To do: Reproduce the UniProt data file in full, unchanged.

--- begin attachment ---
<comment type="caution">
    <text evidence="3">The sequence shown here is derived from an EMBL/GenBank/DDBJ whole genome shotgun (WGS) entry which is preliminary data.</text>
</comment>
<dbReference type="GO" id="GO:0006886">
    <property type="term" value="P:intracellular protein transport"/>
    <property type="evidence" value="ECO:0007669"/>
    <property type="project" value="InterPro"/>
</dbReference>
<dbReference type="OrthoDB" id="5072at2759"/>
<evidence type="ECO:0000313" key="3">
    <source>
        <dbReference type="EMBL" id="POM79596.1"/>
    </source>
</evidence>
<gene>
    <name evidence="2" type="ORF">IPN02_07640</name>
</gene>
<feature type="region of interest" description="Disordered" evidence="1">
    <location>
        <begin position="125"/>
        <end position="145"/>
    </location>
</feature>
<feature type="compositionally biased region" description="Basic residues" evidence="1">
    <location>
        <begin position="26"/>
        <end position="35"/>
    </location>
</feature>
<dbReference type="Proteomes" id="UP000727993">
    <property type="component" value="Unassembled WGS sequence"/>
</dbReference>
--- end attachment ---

<comment type="caution">
    <text evidence="3">The sequence shown here is derived from an EMBL/GenBank/DDBJ whole genome shotgun (WGS) entry which is preliminary data.</text>
</comment>
<dbReference type="GO" id="GO:0006886">
    <property type="term" value="P:intracellular protein transport"/>
    <property type="evidence" value="ECO:0007669"/>
    <property type="project" value="InterPro"/>
</dbReference>
<dbReference type="OrthoDB" id="5072at2759"/>
<evidence type="ECO:0000313" key="3">
    <source>
        <dbReference type="EMBL" id="POM79596.1"/>
    </source>
</evidence>
<gene>
    <name evidence="2" type="ORF">IPN02_07640</name>
</gene>
<feature type="region of interest" description="Disordered" evidence="1">
    <location>
        <begin position="125"/>
        <end position="145"/>
    </location>
</feature>
<feature type="compositionally biased region" description="Basic residues" evidence="1">
    <location>
        <begin position="26"/>
        <end position="35"/>
    </location>
</feature>
<dbReference type="Proteomes" id="UP000727993">
    <property type="component" value="Unassembled WGS sequence"/>
</dbReference>